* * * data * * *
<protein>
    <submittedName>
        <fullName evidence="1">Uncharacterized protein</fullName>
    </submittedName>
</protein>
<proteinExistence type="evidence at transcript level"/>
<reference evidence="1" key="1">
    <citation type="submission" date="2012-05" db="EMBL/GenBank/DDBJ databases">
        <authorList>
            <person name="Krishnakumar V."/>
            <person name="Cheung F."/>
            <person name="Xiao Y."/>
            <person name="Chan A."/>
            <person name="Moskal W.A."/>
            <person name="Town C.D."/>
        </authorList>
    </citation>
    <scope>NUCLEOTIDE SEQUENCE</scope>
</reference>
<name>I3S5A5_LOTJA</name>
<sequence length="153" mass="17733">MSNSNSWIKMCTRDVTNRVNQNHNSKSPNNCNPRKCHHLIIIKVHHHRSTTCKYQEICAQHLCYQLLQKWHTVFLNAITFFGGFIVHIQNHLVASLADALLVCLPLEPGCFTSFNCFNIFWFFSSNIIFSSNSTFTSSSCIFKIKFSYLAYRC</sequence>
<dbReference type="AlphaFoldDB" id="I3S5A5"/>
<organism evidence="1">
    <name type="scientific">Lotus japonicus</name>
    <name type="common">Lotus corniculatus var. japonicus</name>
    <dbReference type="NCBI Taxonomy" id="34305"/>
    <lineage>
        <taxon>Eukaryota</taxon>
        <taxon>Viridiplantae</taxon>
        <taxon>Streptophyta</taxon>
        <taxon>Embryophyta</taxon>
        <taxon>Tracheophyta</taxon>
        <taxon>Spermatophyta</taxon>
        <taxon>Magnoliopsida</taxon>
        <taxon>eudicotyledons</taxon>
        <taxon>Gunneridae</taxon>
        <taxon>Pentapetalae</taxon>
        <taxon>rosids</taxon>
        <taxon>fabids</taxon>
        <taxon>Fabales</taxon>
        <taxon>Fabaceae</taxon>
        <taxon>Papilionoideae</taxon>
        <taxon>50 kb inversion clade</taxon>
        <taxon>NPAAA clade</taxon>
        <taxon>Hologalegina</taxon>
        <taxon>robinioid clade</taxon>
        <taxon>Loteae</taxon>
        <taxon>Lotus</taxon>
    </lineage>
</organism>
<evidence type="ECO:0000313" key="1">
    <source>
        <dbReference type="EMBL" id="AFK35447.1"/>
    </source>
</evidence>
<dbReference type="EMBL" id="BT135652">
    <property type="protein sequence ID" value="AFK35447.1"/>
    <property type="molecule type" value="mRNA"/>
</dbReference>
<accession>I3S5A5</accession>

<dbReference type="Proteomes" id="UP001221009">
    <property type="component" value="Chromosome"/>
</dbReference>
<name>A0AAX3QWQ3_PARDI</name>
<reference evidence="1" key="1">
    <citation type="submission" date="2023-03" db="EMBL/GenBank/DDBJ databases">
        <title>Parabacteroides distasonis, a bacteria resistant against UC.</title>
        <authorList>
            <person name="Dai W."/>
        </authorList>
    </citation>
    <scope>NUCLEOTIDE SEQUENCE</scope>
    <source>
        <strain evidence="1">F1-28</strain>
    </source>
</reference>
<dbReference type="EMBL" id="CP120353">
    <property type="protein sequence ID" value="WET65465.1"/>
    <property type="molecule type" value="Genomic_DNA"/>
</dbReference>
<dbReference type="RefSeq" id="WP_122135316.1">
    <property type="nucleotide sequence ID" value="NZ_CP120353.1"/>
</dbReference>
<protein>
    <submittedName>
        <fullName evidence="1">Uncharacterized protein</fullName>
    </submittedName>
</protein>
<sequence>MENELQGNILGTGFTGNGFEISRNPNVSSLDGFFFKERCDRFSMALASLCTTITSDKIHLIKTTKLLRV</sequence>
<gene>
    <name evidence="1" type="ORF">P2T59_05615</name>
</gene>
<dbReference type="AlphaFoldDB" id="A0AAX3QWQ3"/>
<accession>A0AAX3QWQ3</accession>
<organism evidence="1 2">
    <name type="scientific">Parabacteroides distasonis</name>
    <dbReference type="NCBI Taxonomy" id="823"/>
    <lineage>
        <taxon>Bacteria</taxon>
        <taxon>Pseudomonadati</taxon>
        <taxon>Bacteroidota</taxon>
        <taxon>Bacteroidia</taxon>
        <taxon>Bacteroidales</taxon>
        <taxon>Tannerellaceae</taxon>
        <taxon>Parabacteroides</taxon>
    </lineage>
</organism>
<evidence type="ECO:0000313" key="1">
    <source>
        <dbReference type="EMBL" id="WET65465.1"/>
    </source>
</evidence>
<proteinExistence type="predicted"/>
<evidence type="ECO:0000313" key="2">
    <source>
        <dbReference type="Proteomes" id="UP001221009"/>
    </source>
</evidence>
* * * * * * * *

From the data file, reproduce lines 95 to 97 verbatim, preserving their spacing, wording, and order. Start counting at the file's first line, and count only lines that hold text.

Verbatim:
<organism evidence="1 2">
    <name type="scientific">Parabacteroides distasonis</name>
    <dbReference type="NCBI Taxonomy" id="823"/>